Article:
Friday Flash Fiction – Fall Guy

This time I was determined to get to the end of the book. Last time I was out by chapter three, without my name even being mentioned. Then there was the time I was the lead character in the sub plot, all was going well until the editing stage…

The clothes were uncomfortable, it was my first historical drama, but I was determined not to let my author Hermione down, together we would prove there was more to the plot than Guy, or Guido as he liked to call himself.


 Chapter One, December 1604: sluggish, all that tunnelling while Thomas Percy swanned around upstairs scheming.

Chapter Two, March 1605: I thought things would get more exciting with the lease of the cellar, but who ended up lugging all the barrels of gunpowder?

Chapters Three to Six: Hermione digressed, a whole summer and autumn of waiting, hanging out with the two Roberts and John Wright, but at least I was still on the scene, strolling around Seventeenth Century London, helping to give the novel a bit of context.

Chapter Seven, November 1st 1605: it turns out I’m going to be the one to give the plot away, straight to my priest for confession. Turmoil for my character, not going to let my friends down, but I do have a conscience. Then Hermione goes and makes the priest an agnostic spy who has no compunction in breaking his vows.

Chapter Eight, November 5th 1605: I was tempted to tell Guido to go home, why should he get all the blame?



Guido and I were the only two to make it to the last chapter, me the forgotten chap alongside Guy Fawkes. I gave in after only half an hour in the torture chamber, my fate was not made public. The longest chapter ever written, I thought I’d never get off that rack, now I’m wondering what is going to happen in the Epilogue.





Frost and Fireworks

It’s that time of year when writers look forward to getting more writing done. Northern Hemisphere days grow shorter, helped by the man made device of putting the clocks back to Greenwich Mean Time. My Australian relatives are now eight instead of seven hours ahead, making that very modern tradition, Skyping, more complicated. All our traditions at this time of year go back further than we imagine; from Diwali to Bonfire night it is light we cling to. Imagine our ancestors in the long nights; when they looked out of their huts or caves they would see nothing but impenetrable darkness – no Kurling up with a Kindle for them.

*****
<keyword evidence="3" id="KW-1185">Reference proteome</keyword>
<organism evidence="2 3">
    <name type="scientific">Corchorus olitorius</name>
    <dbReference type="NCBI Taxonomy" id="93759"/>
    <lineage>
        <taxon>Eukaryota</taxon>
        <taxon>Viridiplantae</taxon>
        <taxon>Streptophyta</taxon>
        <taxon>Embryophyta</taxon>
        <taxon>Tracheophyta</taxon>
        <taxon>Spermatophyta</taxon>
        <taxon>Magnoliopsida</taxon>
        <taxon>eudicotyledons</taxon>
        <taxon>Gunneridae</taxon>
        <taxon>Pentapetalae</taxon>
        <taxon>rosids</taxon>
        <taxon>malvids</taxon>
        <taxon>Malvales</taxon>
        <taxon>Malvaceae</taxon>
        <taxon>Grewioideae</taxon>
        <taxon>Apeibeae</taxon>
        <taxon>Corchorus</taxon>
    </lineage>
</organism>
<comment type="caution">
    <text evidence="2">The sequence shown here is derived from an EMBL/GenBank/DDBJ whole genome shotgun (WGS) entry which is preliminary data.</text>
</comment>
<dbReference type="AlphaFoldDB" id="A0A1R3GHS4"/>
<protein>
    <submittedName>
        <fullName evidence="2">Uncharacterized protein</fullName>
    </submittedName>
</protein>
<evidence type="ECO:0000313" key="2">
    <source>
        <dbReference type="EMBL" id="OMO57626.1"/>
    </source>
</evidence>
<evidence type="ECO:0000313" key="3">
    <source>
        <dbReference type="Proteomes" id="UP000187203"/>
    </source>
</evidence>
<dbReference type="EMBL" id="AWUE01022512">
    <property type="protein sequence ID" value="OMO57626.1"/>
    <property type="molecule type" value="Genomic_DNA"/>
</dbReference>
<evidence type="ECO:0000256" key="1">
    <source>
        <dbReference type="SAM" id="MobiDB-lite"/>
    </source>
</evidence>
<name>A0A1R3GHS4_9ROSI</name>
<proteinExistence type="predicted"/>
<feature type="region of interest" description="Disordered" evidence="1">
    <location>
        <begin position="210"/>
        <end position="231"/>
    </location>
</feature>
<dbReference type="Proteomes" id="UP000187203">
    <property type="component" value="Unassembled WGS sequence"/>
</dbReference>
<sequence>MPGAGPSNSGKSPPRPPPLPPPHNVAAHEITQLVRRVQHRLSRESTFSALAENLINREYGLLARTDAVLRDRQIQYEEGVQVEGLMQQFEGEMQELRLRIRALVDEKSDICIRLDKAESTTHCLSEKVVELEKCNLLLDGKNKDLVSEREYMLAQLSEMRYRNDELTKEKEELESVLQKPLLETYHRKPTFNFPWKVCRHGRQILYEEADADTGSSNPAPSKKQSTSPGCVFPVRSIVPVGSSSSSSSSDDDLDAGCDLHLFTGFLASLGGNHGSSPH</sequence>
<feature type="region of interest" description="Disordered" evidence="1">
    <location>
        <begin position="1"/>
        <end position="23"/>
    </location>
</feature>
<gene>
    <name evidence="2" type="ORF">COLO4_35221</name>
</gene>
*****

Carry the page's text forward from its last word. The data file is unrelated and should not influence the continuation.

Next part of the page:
Halloween, Monday October 31st, the day after the clocks went back, was a day  of brilliant sunshine, winter had never felt further away. Enjoying an outing to Kingston Lacy, a National Trust owned house and grounds, the sun was blissfully warm on my face, the autumn colours beautiful. On Friday we had a journey to make from south coast to east coast; it rained heavily all day long, it was hard to tell when dark day turned into early evening, but the car lights shining in the teeming rain had a certain beauty of their own. Saturday found our family gathering freezing in the garden for fireworks. Anyone too cold used the excuse of going back in the kitchen to comfort scared dogs or children. Sunday brought bitter but exhilarating winds on the beach.

Back home, Monday night brought the first frost in our area.The weather had changed so much in one week, but this was not a surprise; accurate satellite weather forecasts are broadcast endlessly and even before you get out of bed you can look at you smart phone. If mine  says ‘Bournemouth Rain’ I know it will be a good writing day, even if it clears up later there will not be time to get out in the garden to plant spring bulbs before it gets dark again.